If, to you, the question “Are you a real cowboy” evokes a response of “That depends on what you think a real cowboy is,” then you are likely a fan of the movie Urban Cowboy. I mention this because Mickey Gilley passed away a few weeks back. Hearing that sad news brought forth a flood of memories for me of Gilley’s Club in Pasadena. I played drums there several times in the late 1970s with a c/w group I belonged to. While I never met Mickey Gilley, I did meet his musicians, each of whom was a monster player.
When Urban Cowboy began filming, there was an open call for extras. I, along with hundreds of others, answered that call. I was paid $12 per day for several weeks and never got close to a camera. Others I was with did, however. My sister, my sister-in-law, and my girlfriend-at-the-time were each close enough to make it onto the big screen. Just don’t blink or you will miss them.
As shooting wrapped, a post-production event was held at a farm somewhere near Humble. My c/w group was asked to perform at that wrap party and it was there that the Urban Cowboy experience became especially memorable for me.
The venue was an old farmhouse. The party itself was very informal; nothing was catered. Instead, there was a grocery run and actor Scott Glenn shows up carrying a bag of groceries to make sandwiches. And there was beer - lots and lots of beer.
Aside from John Travolta, who at the time was known for television’s “Welcome Back Kotter” and his dance movies “Saturday Night Fever” and “Grease,” the other cast members were unknown to us. All the actors in the film were at the wrap party, including Travolta, Debra Winger, Scott Glenn and Madolyn Smith. Patrick Swayze was also hanging out that day, along with the film’s director, James Bridges.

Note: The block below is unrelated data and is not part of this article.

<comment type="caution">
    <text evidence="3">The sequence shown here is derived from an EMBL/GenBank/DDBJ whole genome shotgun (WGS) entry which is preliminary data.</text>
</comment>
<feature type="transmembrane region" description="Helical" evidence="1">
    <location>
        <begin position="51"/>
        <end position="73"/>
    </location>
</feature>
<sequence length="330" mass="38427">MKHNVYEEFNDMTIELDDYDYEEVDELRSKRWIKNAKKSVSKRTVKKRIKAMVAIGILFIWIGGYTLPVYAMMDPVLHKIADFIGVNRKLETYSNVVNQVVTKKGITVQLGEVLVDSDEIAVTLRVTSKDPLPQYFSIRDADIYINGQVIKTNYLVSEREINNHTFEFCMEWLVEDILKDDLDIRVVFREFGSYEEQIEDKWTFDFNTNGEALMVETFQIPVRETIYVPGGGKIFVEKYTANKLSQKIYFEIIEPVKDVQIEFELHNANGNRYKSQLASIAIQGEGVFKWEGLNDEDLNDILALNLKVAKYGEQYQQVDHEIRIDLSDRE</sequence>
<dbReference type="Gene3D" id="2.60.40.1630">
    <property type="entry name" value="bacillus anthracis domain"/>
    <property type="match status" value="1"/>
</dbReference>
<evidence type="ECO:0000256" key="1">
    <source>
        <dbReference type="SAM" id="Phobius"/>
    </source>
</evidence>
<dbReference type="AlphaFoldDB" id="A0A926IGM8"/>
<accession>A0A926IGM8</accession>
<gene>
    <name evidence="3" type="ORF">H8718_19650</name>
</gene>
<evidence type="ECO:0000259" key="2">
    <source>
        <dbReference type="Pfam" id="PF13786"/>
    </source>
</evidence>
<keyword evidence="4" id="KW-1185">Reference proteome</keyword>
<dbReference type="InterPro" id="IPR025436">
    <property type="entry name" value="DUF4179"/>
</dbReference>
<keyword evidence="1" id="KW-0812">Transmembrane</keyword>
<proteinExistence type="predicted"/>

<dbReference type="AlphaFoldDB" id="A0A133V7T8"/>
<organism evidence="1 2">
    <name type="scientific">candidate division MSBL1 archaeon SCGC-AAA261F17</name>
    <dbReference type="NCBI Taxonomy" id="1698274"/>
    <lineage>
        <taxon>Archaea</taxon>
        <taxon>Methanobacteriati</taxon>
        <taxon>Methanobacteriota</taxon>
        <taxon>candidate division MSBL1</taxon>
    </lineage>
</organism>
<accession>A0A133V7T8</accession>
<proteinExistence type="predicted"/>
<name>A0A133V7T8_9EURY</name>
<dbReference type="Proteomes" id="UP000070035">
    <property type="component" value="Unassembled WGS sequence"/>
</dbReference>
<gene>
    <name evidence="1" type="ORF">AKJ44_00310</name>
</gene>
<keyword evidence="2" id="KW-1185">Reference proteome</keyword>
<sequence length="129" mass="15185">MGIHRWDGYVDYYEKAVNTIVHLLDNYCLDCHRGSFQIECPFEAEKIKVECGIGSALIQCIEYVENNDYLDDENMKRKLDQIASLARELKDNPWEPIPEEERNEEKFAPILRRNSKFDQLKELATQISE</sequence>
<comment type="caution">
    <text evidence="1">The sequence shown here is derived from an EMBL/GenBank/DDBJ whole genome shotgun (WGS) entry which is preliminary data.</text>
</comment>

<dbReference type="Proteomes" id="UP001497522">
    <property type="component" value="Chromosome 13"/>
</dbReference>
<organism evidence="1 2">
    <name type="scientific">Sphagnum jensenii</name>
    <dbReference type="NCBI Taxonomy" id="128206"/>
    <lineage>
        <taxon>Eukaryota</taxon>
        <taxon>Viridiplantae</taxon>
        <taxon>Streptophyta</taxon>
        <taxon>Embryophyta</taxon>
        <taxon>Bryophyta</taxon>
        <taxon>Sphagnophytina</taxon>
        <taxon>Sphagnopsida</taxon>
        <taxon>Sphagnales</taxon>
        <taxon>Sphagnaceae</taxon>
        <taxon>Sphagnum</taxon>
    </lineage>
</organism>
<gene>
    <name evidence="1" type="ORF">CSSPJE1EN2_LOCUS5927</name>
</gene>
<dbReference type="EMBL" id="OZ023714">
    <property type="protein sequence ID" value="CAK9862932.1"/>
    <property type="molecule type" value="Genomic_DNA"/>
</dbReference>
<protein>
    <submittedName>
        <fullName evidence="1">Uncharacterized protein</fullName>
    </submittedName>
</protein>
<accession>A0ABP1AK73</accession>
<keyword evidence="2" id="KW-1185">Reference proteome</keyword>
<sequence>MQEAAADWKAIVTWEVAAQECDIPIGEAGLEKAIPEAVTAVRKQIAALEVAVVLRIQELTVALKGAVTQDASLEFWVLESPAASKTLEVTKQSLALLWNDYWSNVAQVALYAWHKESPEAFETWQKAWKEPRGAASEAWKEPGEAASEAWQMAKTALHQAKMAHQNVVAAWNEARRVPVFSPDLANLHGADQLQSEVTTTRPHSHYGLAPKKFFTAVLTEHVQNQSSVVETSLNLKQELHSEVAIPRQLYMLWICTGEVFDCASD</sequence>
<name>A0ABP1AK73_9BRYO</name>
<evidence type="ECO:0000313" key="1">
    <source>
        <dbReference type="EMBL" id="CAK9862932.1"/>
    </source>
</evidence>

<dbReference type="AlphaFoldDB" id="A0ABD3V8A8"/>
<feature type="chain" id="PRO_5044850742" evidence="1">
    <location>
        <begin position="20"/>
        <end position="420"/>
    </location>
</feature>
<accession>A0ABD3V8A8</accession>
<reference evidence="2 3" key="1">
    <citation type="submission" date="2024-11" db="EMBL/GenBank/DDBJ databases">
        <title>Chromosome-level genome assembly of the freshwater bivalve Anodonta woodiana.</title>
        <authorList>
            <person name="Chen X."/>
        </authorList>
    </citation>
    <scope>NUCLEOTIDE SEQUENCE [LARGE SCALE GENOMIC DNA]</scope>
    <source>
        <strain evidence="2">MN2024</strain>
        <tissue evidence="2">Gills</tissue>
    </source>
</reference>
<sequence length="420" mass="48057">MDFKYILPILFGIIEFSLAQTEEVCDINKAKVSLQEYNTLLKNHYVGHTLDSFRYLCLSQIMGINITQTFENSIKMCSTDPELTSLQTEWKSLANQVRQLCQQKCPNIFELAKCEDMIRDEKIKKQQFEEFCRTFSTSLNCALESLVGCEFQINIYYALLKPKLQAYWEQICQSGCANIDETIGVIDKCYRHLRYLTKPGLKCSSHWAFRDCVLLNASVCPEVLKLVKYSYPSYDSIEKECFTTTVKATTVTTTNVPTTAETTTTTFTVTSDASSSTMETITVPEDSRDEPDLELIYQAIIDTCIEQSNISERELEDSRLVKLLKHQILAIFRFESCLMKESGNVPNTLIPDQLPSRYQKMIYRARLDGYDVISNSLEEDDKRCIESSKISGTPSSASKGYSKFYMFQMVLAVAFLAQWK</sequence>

The entire affair was so much like a scene right out of the movie itself. Someone pulled out a football and started throwing it around, which led to a friendly but entertaining game of touch football in an adjoining open field. There were “Bud” and Sissy” dancing together on the makeshift dancefloor in the dirt right next to a chicken coop. The dance floor remained active all afternoon and everyone enjoyed a relaxing day in the country.
For me, the highlight was when Johnny Lee got up and sang with our band. He borrowed my bandmate’s guitar and we broke into “Lookin’ for Love,” to the crowd’s delight. Pretty cool stuff for a teenager like me.
A sneak premier of the movie was held in Houston for the actors and extras. When the opening scene came onto the screen, the theatre erupted with cheers and applause. What a great experience that was!
To country crooner Mickey Gilley, I would say “Rest in peace, buddy.” And thanks for making the whole Urban Cowboy phenomenon possible.
By the way, do you know an Urban Cowboy’s favorite hotel? The Best Western Inn!
The column represents the thoughts and opinions of Johnny McNally. Opinion columns are NOT the opinion of the Navasota Examiner.
Johnny McNally is Grimes County’s Best Dressed Businessman advocating for Grimes County and writes a bi-weekly column for the Navasota Examiner.